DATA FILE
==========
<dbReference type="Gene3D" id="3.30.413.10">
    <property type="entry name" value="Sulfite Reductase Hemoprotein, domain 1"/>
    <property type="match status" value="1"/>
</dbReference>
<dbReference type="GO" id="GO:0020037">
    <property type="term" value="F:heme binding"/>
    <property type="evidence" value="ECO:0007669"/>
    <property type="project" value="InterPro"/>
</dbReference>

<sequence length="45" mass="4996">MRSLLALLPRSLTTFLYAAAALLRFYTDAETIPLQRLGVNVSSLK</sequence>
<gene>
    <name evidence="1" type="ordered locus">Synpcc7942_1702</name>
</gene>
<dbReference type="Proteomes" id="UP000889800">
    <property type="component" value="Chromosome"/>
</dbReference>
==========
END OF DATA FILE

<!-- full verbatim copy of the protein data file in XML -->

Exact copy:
<dbReference type="Gene3D" id="3.30.413.10">
    <property type="entry name" value="Sulfite Reductase Hemoprotein, domain 1"/>
    <property type="match status" value="1"/>
</dbReference>
<dbReference type="GO" id="GO:0020037">
    <property type="term" value="F:heme binding"/>
    <property type="evidence" value="ECO:0007669"/>
    <property type="project" value="InterPro"/>
</dbReference>

<sequence length="45" mass="4996">MRSLLALLPRSLTTFLYAAAALLRFYTDAETIPLQRLGVNVSSLK</sequence>
<gene>
    <name evidence="1" type="ordered locus">Synpcc7942_1702</name>
</gene>
<dbReference type="Proteomes" id="UP000889800">
    <property type="component" value="Chromosome"/>
</dbReference>